By Joel Giambra
Sometimes, the house doesn’t win after all.
At the 11th hour of budget negotiations, news broke that one of the state’s newest casinos, del Lago Resort, is in dire financial straits and asking for a state bailout. In order to understand how they got to this point, one must take a look back to 2012 and Gov. Andrew M. Cuomo’s master plan to legalize casino gambling in New York. It is one of the greatest examples of the governor’s notorious pay-to-play schemes that is – much like his other economic development disasters – collapsing with taxpayers holding the bag and stuck under one of the nation’s worst business climates.
In the early stages of Cuomo’s first term, he sounded like he cared about the economic plight of upstate New Yorkers. He was going to be the one to do something about it. Many of us cheered him on, understanding that with the right policies, the state really could experience an economic resurgence. But rather than make the bold changes that would solve the underlying problems, he was focused on quick and easy fixes that would net him great news headlines and rake in millions in campaign donations from businesses angling for lucrative state contracts.
Cash-flush casino developers looking to come to New York met that criteria perfectly. Forget the fact that in nearby New Jersey, home to gambling mecca Atlantic City, casino giants were going bankrupt left and right.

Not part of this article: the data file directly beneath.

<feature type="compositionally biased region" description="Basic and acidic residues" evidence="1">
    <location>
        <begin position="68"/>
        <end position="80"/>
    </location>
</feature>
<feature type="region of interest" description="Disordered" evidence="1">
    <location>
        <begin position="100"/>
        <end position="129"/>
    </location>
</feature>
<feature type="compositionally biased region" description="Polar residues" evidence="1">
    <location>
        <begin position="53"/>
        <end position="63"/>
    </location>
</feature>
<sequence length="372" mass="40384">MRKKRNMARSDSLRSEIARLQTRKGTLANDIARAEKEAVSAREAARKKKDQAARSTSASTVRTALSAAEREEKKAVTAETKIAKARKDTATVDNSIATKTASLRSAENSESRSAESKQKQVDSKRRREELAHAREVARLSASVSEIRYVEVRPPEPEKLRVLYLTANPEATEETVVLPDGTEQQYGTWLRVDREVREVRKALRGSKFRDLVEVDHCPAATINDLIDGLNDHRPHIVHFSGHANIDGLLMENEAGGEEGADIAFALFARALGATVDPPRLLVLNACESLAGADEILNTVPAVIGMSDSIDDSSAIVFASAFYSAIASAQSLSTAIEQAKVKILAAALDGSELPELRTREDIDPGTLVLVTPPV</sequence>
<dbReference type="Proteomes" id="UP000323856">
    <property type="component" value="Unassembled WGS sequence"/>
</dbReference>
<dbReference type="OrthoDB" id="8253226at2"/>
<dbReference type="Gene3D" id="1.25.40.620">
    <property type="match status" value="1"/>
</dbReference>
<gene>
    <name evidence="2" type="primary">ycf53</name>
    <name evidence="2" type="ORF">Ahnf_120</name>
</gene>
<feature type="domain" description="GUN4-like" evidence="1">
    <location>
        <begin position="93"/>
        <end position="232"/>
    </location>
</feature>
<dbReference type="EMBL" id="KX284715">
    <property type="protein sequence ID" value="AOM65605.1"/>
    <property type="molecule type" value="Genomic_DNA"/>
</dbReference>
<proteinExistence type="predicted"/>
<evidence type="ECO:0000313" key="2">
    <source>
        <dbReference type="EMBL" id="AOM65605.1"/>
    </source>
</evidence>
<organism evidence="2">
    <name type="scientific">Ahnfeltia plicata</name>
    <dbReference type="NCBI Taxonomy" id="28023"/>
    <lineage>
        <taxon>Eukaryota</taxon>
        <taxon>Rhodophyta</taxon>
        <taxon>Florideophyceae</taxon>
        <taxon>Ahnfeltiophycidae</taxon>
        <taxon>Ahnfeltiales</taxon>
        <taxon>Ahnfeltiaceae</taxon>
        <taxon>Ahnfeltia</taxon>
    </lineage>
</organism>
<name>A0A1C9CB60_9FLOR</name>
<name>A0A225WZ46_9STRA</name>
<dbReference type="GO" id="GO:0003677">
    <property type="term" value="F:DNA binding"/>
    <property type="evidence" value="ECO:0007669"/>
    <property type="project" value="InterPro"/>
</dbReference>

Cuomo thought he had a sure hand. He carefully crafted a system that created a "Hunger Games" race among developers to win the coveted licensing agreements who were all too happy to oblige by lavishing the governor and the Legislature with campaign donations.
In the end, three licenses were awarded, and casinos were built in Seneca, Sullivan and Schenectady counties. They have barely been open for a year, and all three are facing financial peril, falling far short of the revenue projections. Moody’s downgraded del Lago’s credit rating, giving it a negative outlook and warned it may not be able to cover its debts.
So, naturally, they would turn to the person who helped them get into this mess to get them out of it. The governor – once again in an election year – might have had the good sense to shoot down the prospect of a taxpayer-funded bailout, but that doesn’t absolve him of his failures, and del Lago isn’t giving up its fight.
His entire economic development strategy for upstate from the casinos to the Buffalo Billion to the empty factories in Rochester, Utica and Syracuse centered around a corrupt, pay-to-play system that is folding like a house of cards.
He gambled away the state’s future, and New Yorkers are still suffering under the highest taxes in the nation, the most residents leaving, the worst economic outlook and more corruption than any other state in America.
The only way to change the system is to change the players. And that is a bet worth taking.
Joel Gimbra is a candidate for governor of New York and is former Erie County executive.